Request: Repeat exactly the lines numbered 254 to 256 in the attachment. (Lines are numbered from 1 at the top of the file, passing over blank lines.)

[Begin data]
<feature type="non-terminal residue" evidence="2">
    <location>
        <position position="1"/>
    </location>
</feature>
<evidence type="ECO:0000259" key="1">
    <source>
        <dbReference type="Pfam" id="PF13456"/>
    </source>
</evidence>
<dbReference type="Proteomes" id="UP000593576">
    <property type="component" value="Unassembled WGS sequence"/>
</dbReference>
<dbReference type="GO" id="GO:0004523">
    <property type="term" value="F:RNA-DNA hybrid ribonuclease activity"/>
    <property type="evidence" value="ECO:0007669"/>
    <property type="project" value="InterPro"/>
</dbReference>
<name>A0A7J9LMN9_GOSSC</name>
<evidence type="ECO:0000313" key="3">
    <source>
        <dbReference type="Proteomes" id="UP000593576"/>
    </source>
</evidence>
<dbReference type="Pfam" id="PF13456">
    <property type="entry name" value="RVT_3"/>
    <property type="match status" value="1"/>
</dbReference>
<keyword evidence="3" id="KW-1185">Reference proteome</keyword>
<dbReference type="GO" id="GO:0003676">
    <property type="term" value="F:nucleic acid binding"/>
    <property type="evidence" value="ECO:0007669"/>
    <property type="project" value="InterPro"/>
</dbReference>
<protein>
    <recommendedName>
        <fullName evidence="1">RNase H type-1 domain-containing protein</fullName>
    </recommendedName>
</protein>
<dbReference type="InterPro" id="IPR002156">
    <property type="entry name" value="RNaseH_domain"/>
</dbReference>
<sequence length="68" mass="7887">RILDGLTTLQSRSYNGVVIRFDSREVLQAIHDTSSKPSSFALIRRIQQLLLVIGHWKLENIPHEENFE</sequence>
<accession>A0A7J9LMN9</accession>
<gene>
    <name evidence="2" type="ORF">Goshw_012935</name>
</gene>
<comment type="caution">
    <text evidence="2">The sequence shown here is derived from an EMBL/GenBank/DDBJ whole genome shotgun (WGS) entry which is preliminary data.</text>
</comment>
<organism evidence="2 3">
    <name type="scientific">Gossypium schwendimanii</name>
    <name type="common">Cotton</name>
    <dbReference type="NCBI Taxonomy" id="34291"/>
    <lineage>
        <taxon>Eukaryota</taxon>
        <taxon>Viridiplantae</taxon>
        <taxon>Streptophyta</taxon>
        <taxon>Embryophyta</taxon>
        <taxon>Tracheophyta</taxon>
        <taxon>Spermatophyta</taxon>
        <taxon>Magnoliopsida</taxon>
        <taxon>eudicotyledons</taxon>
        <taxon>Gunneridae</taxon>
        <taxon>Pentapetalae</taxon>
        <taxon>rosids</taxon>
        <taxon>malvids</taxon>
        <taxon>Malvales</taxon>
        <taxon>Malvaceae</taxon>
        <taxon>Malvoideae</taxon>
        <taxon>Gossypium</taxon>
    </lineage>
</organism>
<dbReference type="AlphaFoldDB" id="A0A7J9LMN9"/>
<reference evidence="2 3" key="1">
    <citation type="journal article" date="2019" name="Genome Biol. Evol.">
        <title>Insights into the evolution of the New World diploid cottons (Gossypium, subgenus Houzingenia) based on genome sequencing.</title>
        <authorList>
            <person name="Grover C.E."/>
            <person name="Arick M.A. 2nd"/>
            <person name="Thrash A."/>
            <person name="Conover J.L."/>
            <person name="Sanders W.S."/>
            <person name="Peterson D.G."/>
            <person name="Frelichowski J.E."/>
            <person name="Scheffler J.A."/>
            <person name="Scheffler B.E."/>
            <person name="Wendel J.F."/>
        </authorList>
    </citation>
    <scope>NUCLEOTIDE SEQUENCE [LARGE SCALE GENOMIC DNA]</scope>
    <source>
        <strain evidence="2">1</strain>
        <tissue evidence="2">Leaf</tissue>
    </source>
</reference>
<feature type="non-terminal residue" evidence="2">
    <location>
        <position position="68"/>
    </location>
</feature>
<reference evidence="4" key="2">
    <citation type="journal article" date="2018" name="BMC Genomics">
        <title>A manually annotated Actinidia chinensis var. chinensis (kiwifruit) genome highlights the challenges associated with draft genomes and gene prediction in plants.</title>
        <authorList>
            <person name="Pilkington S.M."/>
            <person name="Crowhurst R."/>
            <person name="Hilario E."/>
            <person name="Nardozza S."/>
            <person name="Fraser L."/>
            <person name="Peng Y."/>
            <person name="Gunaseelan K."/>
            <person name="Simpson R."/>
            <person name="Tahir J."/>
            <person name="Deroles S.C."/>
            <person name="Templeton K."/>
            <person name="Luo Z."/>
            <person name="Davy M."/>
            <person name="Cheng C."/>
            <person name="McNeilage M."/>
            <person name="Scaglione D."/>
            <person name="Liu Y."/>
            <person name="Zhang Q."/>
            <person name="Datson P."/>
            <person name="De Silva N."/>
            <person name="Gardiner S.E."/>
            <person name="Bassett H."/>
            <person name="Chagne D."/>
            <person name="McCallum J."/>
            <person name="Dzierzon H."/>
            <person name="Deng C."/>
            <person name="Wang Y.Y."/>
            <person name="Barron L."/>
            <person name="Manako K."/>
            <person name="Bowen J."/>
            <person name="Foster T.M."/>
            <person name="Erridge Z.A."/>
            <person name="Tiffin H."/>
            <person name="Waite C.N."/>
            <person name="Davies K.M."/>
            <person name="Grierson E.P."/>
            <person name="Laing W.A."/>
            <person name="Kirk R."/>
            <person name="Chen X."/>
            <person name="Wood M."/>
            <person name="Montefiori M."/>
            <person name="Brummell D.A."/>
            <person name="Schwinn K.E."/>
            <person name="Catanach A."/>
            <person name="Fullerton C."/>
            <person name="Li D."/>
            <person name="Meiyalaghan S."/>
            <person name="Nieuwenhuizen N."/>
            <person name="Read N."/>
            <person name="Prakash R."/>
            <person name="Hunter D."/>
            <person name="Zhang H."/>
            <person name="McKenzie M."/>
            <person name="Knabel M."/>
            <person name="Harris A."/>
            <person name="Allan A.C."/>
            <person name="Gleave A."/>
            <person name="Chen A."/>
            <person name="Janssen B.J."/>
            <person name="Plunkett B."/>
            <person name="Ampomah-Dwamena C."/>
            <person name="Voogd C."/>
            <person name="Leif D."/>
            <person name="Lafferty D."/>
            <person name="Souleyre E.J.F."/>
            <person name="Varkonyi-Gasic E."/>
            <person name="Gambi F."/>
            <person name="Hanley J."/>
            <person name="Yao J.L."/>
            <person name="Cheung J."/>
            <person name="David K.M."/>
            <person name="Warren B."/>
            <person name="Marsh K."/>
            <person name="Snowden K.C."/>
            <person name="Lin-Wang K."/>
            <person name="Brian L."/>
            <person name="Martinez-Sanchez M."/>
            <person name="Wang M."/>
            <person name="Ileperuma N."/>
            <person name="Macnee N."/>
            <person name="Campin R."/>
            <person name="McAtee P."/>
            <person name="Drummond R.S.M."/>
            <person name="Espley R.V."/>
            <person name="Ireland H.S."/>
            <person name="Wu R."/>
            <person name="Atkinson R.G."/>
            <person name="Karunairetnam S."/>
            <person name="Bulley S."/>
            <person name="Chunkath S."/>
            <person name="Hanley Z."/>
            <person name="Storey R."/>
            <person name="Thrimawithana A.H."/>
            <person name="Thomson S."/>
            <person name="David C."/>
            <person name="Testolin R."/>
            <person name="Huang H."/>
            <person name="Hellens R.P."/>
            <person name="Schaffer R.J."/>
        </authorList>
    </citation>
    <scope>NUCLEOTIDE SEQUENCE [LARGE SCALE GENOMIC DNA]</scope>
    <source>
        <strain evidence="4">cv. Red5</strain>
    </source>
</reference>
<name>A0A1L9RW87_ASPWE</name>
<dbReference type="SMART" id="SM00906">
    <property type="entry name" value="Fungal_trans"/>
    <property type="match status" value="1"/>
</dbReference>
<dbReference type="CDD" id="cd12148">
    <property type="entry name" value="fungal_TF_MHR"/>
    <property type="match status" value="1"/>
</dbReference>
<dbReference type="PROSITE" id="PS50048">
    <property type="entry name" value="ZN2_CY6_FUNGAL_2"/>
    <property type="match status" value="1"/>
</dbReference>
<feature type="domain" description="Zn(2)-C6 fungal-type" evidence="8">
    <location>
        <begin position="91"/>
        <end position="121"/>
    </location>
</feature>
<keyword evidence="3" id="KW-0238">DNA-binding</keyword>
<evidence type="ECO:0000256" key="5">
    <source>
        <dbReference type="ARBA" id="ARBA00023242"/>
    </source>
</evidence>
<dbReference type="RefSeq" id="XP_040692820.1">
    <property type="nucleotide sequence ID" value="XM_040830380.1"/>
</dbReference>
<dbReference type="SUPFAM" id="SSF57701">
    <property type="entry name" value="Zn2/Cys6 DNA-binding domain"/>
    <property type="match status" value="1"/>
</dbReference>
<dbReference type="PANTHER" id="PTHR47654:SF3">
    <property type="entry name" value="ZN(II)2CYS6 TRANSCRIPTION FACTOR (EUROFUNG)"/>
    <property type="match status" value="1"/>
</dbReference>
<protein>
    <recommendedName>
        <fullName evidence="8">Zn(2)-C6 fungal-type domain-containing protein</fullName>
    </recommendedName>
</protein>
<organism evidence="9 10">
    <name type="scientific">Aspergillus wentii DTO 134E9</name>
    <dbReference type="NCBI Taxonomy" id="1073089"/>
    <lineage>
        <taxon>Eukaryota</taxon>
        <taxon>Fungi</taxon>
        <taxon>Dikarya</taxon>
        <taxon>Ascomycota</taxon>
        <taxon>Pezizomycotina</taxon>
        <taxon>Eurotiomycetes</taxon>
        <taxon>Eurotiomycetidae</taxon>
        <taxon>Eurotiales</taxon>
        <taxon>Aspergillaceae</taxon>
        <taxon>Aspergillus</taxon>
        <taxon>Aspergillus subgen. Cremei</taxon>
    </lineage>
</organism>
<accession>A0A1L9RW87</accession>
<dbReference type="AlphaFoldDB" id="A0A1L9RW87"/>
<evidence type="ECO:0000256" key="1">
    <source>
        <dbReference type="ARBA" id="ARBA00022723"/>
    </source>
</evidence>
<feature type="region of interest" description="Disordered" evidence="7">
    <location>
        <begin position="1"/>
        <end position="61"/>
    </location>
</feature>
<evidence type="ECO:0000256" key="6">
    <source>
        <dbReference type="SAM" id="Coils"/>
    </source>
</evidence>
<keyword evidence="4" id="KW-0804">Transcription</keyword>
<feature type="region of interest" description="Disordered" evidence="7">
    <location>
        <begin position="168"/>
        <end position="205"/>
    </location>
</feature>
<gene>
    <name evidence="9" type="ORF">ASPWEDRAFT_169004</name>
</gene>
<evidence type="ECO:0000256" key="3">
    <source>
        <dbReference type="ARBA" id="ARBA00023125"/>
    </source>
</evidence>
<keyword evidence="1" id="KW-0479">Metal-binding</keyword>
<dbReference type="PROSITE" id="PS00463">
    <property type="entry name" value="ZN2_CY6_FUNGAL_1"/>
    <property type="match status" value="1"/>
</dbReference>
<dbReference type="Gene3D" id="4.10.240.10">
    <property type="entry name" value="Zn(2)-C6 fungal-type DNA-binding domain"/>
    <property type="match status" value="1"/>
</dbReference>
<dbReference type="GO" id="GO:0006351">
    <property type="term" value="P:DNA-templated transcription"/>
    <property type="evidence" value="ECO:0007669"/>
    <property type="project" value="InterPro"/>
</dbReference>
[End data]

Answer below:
    <name type="scientific">Aspergillus wentii DTO 134E9</name>
    <dbReference type="NCBI Taxonomy" id="1073089"/>
    <lineage>